If I give Sustain in the pasture, I generally just pop it in their mouth with a cube or stick one in their mouth and rub their throat (just like giving a dog a pill). No, it's not intended to be chewed, but any time I've treated a cow/calf/bull for foot rot, shipping fever, etc. it still works.
 
Had to look that up and it sounds downright scary. With no other symptoms, I'm hesitant to hit her with another round of antibiotics until my vet comes out, but I also don't want it to progress.

If I give Sustain in the pasture, I generally just pop it in their mouth with a cube or stick one in their mouth and rub their throat (just like giving a dog a pill). No, it's not intended to be chewed, but any time I've treated a cow/calf/bull for foot rot, shipping fever, etc. it still works.
Your cows take pills better than my kids! 🤣
 
Treated a weaned heifer calf for what appeared to be an ear infection in December. Droopy left ear, kind of shaking her head, lots of discharge from the ear, temp was normal, didn't lose her appetite initially but lagged a little.
Or maybe there's an obstruction deep in her ear canal?
Do you have foxtails? They can mess up a dog bad, if one gets in their ear. Just a thought.
 
My guess was Mycoplasma also. We normally use Nuflor or Resflor, whichever we may have on hand.
You have good luck with nuflor on Myco? Interesting.
I couldn't get any results I was happy with.
I started using Advacin ( the old A180) with good response.
 
You have good luck with nuflor on Myco? Interesting.
I couldn't get any results I was happy with.
I started using Advacin ( the old A180) with good response.
I truly believe there are different strains that respond better to certain drugs. The florfenicols have worked well for us.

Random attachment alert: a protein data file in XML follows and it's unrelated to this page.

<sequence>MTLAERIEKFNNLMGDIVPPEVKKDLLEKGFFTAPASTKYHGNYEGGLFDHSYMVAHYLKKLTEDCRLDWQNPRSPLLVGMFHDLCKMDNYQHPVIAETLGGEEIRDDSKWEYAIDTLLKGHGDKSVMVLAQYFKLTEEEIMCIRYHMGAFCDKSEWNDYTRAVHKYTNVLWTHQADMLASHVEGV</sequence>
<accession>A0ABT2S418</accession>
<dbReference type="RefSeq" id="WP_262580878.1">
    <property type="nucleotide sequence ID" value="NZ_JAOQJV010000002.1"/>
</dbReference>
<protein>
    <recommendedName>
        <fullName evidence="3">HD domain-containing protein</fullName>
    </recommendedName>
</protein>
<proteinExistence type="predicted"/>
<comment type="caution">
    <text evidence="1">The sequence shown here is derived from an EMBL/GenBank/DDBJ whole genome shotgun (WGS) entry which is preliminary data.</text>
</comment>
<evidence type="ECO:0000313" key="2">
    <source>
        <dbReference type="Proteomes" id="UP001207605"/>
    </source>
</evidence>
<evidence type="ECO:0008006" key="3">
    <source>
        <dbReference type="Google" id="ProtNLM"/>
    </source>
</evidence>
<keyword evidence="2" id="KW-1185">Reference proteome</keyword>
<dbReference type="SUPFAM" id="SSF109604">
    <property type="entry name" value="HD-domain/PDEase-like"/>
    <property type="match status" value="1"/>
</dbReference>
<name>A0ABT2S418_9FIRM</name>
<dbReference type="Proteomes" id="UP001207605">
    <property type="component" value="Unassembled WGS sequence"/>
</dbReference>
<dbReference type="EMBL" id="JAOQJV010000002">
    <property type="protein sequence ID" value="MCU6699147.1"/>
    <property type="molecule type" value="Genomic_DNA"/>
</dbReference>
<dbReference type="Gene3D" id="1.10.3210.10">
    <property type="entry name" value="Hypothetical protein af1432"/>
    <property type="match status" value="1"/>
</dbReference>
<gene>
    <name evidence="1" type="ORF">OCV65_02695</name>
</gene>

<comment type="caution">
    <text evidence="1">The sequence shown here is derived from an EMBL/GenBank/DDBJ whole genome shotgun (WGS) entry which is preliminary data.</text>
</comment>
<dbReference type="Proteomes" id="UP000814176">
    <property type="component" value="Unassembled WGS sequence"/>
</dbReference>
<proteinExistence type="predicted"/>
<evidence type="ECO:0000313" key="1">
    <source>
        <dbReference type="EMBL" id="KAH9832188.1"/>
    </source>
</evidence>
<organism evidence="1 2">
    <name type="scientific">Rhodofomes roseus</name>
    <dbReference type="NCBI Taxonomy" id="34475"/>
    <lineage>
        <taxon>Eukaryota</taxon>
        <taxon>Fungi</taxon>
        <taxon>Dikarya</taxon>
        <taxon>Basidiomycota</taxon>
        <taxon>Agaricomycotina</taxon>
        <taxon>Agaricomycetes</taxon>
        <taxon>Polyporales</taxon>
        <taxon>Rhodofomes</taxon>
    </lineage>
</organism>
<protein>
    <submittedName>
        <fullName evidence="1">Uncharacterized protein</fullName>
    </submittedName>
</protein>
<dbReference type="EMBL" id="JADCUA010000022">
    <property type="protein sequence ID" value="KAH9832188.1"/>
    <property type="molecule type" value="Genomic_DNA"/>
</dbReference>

My horse once got a bunch of seed ticks in his ear. Shaking and rubbing his ear and it hanging off to the side. Ivermectin paste wormer by mouth got rid of it.
 
My horse once got a bunch of seed ticks in his ear. Shaking and rubbing his ear and it hanging off to the side. Ivermectin paste wormer by mouth got rid of it.
More often than not an ear infection starts off with some foreign body or chemical causing the irritation and the bacteria come along secondary to an already inflamed ear, especially in one ear of one cow in a herd.
Always good if you can get a foreign body out.

Ken
 
I truly believe there are different strains that respond better to certain drugs. The florfenicols have worked well for us.
I 100% agree. I use florfenicols for a lot of things, just hadn't had much luck on myco.
Back when we fed a lot of cattle we switched back and forth. Some years or even groups responded better to Nuflor and some Baytril. And when they didn't work I would use A180 and Exenel in combination.
 
When I had a steer with a snake bite on his knee, my vet had me treat as if it was Myco, alternating between Nuflor & Dex and Draxxin & Dex. Same thing this year with a steer that actually did have Myco. I have Resflor Gold, Draxxin, Baytril, LA300 & Dex on hand, so I'm set.
 
When I had a steer with a snake bite on his knee, my vet had me treat as if it was Myco, alternating between Nuflor & Dex and Draxxin & Dex. Same thing this year with a steer that actually did have Myco. I have Resflor Gold, Draxxin, Baytril, LA300 & Dex on hand, so I'm set.
I gotta ask, since you seem to have pretty much a closed herd why so many antibiotics on hand?
I buy market cattle every week and don't keep that much.